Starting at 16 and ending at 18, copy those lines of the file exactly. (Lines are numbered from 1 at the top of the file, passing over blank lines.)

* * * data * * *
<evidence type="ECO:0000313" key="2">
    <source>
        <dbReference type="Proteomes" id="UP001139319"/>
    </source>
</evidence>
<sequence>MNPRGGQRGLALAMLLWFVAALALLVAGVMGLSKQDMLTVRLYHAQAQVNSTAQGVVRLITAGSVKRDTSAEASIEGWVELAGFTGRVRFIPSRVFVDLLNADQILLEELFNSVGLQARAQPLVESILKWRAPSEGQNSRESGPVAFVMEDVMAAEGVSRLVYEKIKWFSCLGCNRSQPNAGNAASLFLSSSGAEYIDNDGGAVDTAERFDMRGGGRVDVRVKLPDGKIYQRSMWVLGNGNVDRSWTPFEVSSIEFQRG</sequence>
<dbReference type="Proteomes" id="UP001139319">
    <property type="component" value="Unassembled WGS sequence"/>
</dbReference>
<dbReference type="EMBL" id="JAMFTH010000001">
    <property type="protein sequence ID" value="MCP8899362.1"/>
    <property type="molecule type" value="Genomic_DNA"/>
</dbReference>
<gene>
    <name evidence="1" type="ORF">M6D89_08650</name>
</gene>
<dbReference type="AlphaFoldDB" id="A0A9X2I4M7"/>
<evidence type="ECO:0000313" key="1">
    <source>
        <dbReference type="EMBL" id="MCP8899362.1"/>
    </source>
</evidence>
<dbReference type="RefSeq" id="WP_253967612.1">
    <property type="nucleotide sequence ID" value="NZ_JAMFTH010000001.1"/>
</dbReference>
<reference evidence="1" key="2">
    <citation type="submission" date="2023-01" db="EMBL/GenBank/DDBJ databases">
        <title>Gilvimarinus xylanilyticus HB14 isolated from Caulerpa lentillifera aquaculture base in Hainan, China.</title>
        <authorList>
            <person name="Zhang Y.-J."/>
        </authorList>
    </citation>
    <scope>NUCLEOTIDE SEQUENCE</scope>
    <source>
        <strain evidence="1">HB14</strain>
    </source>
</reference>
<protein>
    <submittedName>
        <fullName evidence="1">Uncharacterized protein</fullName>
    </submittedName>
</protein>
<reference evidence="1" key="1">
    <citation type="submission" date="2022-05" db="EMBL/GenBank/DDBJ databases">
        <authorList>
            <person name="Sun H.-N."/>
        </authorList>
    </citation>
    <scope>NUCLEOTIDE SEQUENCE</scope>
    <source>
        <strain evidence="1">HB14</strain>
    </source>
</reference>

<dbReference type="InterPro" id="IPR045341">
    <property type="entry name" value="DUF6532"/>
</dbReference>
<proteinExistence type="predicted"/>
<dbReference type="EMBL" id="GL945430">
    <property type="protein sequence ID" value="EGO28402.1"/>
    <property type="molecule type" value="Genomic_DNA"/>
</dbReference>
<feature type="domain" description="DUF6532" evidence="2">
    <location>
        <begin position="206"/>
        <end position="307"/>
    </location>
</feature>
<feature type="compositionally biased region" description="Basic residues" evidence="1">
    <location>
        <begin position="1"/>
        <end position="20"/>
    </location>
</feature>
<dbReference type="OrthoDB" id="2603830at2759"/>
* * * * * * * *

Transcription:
</gene>
<dbReference type="AlphaFoldDB" id="A0A9X2I4M7"/>
<evidence type="ECO:0000313" key="1">